Negotiating Old Testament Roadworks

Posted: August 11, 2013 in Uncategorized
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ImageWhen I travel down the six lane highway that is Great Eastern Highway, leading from the Perth airport into Perth City, Western  Australia, it is hard to remember the roadworks that disrupted the highway for many months while it was being redeveloped. But back then it was hard for people to imagine what the highway was going to look like, and there were plenty of complaints at the time about the disruptions to traffic, the cost to business in the area and the general frustration of having to negotiate multiple signs and detours that controlled where and how we could travel.

When I read the Old Testament sometimes it seems confusing, excessively detailed, and often frustrating. But perhaps it is useful to see the events of the Old Testament as roadworks in progress.  God had a master plan to bring his Kingdom to earth through Jesus and everything that occurred leading up to Jesus was a major worksite preparing the way for what was to come.

The Great Eastern Highway redevelopment required a lot of detailed work. With extensive services, including water, power and gas, running underground, no work could be carried out without careful planning and preparation to ensure that the job was done well and the final outcome could be achieved successfully. In the same way, the detailed preparation that we see in the Old Testament was part of the blueprint that was necessary for God to achieve his purposes for humanity.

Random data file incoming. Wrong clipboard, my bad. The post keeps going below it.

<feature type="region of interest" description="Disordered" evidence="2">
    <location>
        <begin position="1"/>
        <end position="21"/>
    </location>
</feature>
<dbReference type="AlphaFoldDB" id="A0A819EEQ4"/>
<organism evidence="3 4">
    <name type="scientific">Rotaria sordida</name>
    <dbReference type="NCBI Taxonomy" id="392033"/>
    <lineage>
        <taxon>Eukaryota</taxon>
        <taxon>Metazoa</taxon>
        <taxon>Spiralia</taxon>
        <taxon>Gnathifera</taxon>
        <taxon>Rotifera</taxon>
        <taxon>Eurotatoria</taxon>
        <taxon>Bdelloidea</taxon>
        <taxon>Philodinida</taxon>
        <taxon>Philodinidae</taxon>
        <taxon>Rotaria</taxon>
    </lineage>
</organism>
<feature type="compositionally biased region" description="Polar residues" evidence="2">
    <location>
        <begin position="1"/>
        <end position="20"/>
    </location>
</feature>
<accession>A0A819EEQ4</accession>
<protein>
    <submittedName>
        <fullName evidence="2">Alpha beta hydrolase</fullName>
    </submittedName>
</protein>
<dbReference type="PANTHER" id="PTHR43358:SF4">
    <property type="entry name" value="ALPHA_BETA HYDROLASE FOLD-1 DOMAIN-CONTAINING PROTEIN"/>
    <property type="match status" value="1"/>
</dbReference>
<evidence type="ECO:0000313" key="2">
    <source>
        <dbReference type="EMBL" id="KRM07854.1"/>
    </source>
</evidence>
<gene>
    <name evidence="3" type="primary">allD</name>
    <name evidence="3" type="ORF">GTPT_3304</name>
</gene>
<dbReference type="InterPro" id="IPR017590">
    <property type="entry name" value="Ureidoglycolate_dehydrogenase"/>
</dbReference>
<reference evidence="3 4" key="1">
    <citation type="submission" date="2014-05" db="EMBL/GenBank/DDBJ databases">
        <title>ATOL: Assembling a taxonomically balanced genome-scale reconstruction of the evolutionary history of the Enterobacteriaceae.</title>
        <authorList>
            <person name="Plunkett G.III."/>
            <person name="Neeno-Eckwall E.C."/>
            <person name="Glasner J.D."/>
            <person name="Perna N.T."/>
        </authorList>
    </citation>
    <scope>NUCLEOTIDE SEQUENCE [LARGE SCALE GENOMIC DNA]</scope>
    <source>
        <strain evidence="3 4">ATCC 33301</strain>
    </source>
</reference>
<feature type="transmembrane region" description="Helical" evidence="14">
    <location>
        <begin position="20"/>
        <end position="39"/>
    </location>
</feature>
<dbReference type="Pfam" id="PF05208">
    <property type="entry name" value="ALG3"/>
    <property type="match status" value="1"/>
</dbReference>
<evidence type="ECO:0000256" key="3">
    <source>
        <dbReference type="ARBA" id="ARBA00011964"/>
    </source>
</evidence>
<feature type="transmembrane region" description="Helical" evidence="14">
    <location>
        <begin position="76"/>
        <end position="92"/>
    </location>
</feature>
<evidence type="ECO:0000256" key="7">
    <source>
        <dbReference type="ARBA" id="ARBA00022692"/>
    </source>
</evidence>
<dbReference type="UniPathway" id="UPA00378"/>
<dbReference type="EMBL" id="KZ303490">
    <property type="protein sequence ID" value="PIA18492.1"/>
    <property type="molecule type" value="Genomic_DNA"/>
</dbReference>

Take, for example, the details that were given in relation to the building of the Tabernacle. There were instructions about the materials that were used, the colours, sizes and shapes. We may well scratch our head over the level of detail, but the writer to the Hebrews describes this as a copy or shadow (perhaps a blueprint) of what was to come.

The Hebrews writer said: “But in fact the ministry Jesus has received is as superior to theirs as the covenant of which he is mediator is superior to the old one, since the new covenant is established on better promises.” If the final outcome of the roadworks is superior, the preparation and planning – the roadworks – had to be carried out with detail and care.

For me, it’s helpful reading the Old Testament as a major roadworks exercise. Everything was done for a reason and while the detour signs may not always make sense, they were part of Gods’ blueprint for the future – every part of it pointing to Jesus.

Does this illustration help in your understanding of the Old Testament?

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